Earlier this summer, Professor John Thornton, the head of Bangor Business School, made what some considered to be a provocative statement in an interview with the Times Higher Educational Supplement.

Commenting on his department’s impact on the regional economy, he said “I’m not going to kid you and say we’re hugely involved in the local economy; hardly any university is…We employ academics. They don’t know anything about day-to-day business management.”

I am sure that many businesses in North Wales, if they read his comments, would be wondering what is the relevance of a business school if it isn’t supporting local firms, especially in upskilling the management skills of executives and staff. Some would also be wondering whether why such comments were made given the heavy investment of millions of pounds by European Structural Funds into the Management Centre as a resource for supporting local businesses?

But Professor Thornton's observations would strike a chord with some business academics and it is not surprising that there has been some debate over the last few years as to whether business schools are actually losing their relevance to the business community. Indeed, if they are not producing graduates with the right skills and competences to help organisations to achieve their full potential, then what are they for?

Given this, it is worth examining a recent report from the Hult International Business School which, unlike Bangor, was ranked by the Financial Times as one of the top 100 Business Schools in 2014.

Entitled “The Future of Business Education and the Needs of Employers”, its study interviewed executives, managers and academics to try and understand their perspectives on the current state of business education.

The overall conclusion was that business schools could do a much better job of producing graduates with the right combinations of skills for employers. This is something that most of us working within the sector would not disagree with although the more detailed findings may cause some discomfort.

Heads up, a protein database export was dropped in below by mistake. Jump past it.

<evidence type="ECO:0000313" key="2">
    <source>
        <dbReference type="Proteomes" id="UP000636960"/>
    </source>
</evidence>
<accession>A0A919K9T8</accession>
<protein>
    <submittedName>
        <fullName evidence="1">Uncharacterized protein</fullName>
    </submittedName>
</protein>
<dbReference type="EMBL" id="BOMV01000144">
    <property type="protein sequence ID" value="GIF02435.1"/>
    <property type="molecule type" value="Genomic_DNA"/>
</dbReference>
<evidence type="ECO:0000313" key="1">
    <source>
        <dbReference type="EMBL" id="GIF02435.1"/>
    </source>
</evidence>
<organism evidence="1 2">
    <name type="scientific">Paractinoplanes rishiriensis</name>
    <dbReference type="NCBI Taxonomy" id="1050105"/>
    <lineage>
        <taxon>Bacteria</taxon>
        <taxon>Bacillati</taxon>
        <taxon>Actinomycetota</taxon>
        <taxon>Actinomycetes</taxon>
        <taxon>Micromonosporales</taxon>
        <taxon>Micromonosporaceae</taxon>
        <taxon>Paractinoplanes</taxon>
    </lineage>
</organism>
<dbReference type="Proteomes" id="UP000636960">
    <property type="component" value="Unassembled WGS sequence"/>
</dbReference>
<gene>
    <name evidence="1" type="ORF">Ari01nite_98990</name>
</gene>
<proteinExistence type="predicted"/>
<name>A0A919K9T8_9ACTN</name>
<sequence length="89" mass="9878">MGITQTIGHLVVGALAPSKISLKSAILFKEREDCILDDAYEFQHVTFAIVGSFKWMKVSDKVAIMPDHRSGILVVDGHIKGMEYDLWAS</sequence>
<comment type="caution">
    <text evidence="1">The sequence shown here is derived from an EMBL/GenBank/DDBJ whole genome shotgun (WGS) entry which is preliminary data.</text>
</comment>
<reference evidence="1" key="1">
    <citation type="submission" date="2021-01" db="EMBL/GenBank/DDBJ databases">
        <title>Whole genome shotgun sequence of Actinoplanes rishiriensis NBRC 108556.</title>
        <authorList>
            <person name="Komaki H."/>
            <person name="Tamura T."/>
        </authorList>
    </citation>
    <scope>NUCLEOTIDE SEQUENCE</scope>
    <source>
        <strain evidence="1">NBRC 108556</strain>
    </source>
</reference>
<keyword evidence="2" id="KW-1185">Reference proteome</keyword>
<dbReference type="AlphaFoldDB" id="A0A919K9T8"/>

First of all, employers suggested that many business schools and their key programmes such as the Master of Business Administration (MBA) are better structured for the industrial revolution rather than the digital age.

By keeping to traditional grading systems, fixed assignment structures, outdated syllabi and case studies, employers felt that business school students are regurgitating old knowledge rather than learning valuable new skills that can make a difference to businesses.

Secondly, the report suggested that business schools don’t place enough emphasis on building critical skills and abilities that are actually needed by employers. These include having comfort with ambiguity, uncertainty and failure, as well as exhibiting strong communication skills in both written and verbal forms.

Business graduates should be also be taught effective teamworking players in today’s increasingly collaborative, global workplace, how to interact successfully with people from different cultures and the methods to adhere to ethical principles in the workplace.

Finally, it is critical that graduates should be armed with more creative approaches on how to tackle challenges of all sizes in unique ways and (given that few business schools teach this) strong sales skills including learning how to pitch, persuade, and obtain buy-in from internal and external stakeholders.

Another criticism of business schools from this report is that they continue to overemphasise theory and should instead concentrate more on simulating real-world experiences.

Some employers even recommended that the amount of management theory in traditional areas such as accounting, finance and marketing should be reduced in favour of work-related skills. This is not something I would necessarily agree with as strong management knowledge is key to any business education, although I understand the argument that an overemphasis on theory can result in very few students getting the opportunity to actually practice the skills they need to succeed in the workplace.

Therefore, one of the key recommendations from the report is that students need more exposure to real-world situations throughout their education. This can include getting involved in entrepreneurial start-ups or solving a real world consultancy project for an external client.

And whilst developing such learning experiences can be time-consuming and difficult for institutions to implement, there is no doubt that they can be of enormous benefit to students prior to employment.

The dean of one of the top business schools in Europe recently said that “the ultimate goal of business schools…is to produce responsible leaders who can deal with an increasingly volatile, uncertain, complex and ambiguous world”.

Ensuring that those who attend business schools are not only given high quality management knowledge but also practical business experience is probably one of the best ways in which such responsible leaders can be developed. Indeed, adopting this approach can give those business schools a sustained competitive edge in the marketplace as compared to a more traditional management education.

More importantly, in becoming more relevant to the management needs of local firms, even those business schools that are reluctant to make any proactive attempt to engage with local companies could, perhaps to the surprise of their heads, end up making a significant impact on the competitiveness of the business communities in which they are based.

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